Published on January 26th, 2014 | by Daniel Sherman Fernandez2
Honda NSX 1991-1993 Used Car Review_Classic Supercar
Supercar ownership is no longer just for dreaming, as there are some bargains to be had in today’s shrinking economy. This week we are not going to take you to the Italian or German side of supercars and instead take you to the land of the rising sun and remind you of a supercar that has been forgotten by many but not little ole me. I am talking about the 1991 Honda NSX. Having tracked the value of this Japanese ‘jet fighter’ for some years hoping that on its 23rd birthday in 2014 used prices will start free falling due to its inability to be financed by all registered finance companies, I have to say that in the last 8-9 years there has been little depreciation from this car and in surprising fact, its value has risen or stabilized the last few years. The reasons for this used car phenomenon is simply because there are so few units in existence and even fewer up for sale, the desire factor for this car has made it a hit with enthusiasts and also ardent would be collectors like myself.
I have finally given up on its possible ownership and that is why I am willing to share with you its purchase proposition today. Imported in by individuals and parallel importers in the mid 1990’s, the NSX was largely hand-built with mostly aluminum panels. These aluminum panels are said to save 120kg compared to conventional panels bringing the final kerb weight of the early 1990’s model to a mere 1370kg.
The chassis won universal praise amongst all road testers. With forged aluminum double wishbones at each corner and a mid-engine rear-drive configuration, the NSX turns into corners nicely and exhibits excellent balance. This is a vehicle that can be easily driven in daily city traffic and still work as well as the rest around a racetrack. Traction control comes as standard. Interestingly, the NSX runs different diameter wheels front to rear. The front uses relatively small 15-inch alloys wearing 205/50s while the rear gets 16-inchers with 225/50s. A ventilated disc can be seen behind each of the rims with braking controllability coming from a 4-channel ABS system. The early NSX’s V6 engine boasts titanium rods, direct-fire ignition, 10.2:1 compression, variable air intake, DOHC, 24-valve heads and VTEC (variable valve timing and lift) in a capacity of just 3.0-litres. It will generate 270horsepower at 7100 rpm and 285Nm of torque at 5300 rpm. In 1997 the NSX was fitted with a larger 3.2-litre engine. We however are looking at the post 1997 version.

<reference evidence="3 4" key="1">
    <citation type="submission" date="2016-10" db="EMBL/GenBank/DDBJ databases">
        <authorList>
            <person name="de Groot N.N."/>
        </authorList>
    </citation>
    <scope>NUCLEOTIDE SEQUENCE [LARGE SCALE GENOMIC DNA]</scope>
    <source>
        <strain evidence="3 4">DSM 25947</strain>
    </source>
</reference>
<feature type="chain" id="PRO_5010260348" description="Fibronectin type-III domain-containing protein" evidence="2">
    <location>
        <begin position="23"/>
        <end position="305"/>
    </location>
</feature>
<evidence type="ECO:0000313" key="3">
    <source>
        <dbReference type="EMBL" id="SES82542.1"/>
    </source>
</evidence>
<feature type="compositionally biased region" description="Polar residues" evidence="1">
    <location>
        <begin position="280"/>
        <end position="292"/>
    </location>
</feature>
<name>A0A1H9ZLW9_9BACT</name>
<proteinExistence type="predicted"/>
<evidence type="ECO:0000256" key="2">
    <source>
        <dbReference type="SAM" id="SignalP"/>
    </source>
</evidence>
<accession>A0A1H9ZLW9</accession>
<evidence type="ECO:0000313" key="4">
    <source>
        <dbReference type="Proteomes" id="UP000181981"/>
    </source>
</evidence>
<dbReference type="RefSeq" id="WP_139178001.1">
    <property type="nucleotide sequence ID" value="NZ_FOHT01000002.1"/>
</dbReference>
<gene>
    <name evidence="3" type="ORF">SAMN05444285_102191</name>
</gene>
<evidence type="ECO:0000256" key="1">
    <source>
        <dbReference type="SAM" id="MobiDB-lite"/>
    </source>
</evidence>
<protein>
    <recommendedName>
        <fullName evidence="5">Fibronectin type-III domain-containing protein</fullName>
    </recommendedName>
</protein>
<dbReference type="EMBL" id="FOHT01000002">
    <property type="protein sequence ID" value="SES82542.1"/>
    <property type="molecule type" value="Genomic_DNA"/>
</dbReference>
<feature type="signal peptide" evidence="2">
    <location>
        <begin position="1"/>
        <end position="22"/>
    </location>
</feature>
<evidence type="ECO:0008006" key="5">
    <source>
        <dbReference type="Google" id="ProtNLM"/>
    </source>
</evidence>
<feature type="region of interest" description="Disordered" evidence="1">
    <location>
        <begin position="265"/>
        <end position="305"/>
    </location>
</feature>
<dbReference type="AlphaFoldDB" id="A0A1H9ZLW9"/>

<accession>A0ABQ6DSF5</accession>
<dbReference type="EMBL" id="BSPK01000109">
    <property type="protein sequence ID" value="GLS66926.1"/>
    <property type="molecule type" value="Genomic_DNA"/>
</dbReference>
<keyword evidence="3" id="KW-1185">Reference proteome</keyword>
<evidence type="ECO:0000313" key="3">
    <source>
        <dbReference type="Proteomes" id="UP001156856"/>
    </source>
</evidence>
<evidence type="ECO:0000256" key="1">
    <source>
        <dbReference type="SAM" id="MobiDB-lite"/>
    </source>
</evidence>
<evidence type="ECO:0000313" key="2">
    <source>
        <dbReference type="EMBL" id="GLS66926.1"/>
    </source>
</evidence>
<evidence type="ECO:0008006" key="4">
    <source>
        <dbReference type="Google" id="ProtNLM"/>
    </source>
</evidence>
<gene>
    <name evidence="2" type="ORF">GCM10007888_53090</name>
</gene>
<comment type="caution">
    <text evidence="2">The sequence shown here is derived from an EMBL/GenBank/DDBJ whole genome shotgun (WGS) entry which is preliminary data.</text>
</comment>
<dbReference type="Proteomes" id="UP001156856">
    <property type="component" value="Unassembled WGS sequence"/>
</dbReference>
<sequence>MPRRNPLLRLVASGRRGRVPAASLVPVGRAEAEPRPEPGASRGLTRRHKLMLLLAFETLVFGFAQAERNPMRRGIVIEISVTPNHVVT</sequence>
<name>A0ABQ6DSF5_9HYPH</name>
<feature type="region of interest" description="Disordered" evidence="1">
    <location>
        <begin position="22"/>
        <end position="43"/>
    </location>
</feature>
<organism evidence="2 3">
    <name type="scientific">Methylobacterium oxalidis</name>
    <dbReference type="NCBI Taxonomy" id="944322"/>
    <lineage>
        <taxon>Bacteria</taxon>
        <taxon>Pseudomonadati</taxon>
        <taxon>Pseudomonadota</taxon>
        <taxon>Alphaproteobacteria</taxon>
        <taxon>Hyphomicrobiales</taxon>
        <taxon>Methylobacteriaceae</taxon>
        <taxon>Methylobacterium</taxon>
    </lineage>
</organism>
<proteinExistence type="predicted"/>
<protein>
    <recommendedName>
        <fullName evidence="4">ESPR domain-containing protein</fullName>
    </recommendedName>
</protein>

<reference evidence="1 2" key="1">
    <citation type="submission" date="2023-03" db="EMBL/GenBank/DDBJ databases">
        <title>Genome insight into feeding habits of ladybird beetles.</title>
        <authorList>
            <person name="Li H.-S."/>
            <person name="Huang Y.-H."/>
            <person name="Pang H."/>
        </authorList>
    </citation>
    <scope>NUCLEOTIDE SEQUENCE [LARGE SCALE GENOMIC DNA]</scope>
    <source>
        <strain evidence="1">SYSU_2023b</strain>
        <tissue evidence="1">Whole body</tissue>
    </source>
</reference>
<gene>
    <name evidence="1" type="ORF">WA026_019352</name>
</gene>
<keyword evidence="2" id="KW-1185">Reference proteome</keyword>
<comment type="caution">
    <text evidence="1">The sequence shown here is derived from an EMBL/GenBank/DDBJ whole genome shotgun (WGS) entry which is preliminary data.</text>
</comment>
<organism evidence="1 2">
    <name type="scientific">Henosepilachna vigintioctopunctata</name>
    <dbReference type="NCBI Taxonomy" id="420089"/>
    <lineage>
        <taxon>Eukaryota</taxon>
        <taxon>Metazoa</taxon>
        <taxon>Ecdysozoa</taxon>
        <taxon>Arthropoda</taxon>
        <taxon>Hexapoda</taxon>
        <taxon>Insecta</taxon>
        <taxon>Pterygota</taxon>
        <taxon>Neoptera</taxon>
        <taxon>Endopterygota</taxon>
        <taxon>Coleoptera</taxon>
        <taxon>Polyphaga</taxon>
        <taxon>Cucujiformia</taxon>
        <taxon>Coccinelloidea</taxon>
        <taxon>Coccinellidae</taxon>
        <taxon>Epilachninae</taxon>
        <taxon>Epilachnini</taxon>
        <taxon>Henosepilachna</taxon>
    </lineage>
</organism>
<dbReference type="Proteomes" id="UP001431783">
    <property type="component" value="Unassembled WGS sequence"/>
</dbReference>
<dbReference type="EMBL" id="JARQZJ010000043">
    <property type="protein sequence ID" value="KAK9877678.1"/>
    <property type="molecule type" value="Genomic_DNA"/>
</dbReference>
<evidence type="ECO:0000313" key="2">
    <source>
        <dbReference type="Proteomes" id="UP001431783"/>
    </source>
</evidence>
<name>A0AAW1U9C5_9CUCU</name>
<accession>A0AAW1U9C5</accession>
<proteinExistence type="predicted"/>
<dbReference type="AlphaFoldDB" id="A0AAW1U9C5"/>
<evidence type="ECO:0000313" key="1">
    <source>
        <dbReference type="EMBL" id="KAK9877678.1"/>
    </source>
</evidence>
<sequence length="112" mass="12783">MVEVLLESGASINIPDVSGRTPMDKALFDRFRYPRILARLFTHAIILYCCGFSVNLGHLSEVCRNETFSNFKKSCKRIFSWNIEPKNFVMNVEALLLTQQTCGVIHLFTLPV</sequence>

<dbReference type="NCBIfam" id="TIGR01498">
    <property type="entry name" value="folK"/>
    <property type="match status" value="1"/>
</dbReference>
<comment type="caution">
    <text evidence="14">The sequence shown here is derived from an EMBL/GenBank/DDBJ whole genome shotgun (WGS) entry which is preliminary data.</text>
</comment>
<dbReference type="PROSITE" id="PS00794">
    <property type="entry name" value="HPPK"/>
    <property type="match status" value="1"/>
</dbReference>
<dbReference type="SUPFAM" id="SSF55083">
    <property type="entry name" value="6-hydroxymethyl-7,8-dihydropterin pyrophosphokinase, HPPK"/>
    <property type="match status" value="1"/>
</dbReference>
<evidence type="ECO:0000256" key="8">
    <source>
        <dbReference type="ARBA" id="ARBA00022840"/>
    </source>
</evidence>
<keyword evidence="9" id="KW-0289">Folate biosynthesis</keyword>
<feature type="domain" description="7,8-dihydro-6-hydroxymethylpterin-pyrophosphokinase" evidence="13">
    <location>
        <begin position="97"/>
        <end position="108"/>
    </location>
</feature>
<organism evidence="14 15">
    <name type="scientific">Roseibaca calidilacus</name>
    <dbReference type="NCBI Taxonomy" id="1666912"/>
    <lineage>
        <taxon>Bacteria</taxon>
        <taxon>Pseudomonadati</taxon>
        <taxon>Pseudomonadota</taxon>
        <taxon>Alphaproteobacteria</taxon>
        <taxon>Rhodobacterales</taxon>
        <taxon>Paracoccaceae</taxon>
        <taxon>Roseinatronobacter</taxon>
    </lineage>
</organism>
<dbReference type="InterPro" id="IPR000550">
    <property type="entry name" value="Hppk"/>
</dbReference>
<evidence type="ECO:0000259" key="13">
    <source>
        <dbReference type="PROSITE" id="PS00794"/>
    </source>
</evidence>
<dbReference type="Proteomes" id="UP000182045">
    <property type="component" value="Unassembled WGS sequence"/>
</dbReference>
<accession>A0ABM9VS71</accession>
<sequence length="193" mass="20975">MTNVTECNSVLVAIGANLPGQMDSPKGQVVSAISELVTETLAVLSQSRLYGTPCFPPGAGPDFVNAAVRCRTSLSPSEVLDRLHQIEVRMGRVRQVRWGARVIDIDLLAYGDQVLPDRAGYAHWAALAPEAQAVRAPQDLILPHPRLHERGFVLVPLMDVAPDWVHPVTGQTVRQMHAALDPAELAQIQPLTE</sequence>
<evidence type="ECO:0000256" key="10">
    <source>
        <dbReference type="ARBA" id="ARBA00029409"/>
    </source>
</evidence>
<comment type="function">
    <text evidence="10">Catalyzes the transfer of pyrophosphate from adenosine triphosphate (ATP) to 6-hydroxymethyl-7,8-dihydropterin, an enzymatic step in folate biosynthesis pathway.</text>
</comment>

Driving through a standard 5-speed manual gearbox, the NSX is easy to flick through the gears and is very flexible. Traction from the torque-sensing LSD is also generous, which helps the car to accelerate to 100 km/h in as little as 5.6 seconds (claimed). The engine’s very flat torque curve helps the NSX to exit the corner apex cleanly and stay within kissing distance to some modern equivalents. Top speed is recorded at 270 km/h when and if the engine is running sweet.
NSXs have held their value, largely due to the fact that there are only a relatively small amount around. Buying a used NSX needs a full service history check, and if possible, have the car inspected by an expert to keep it a wise investment. Look for accident damage as this is better completely avoided as a damaged chassis reduces the cars performance by a large margin. Repairs to the car’s aluminum monocoque can be very expensive. Although nothing like the price of spares for some other exotic cars, NSX spares prices are high where a new clutch assembly starts at RM6,000 while a new exhaust system as much as RM11,000. Front brake pads from RM680 and a starter motor RM2,400. A new headlamp about RM4,000 and the front bumper, housing and lights at RM14,000. Sadly, junkyards do not carry parts and it is also difficult for them to source from overseas.
When doing a preliminary check start with the interior and the standard switchgear inside should still be intact as with all other Honda products unless abused. The engine should idle and rev smoothly and the exterior panel gaps should be consistently equal in all areas. Most dealers will not allow a test drive to prevent time wasters from clocking mileage. Best to bring along a competent mechanic to give the car a standing still once over until completely satisfied. Prices are very difficulty to define but look in the region of between RM130,000-RM150,000 for very decent 1991-1993 model. An equivalent Italian supercar with much higher running costs and lesser power will sell for more.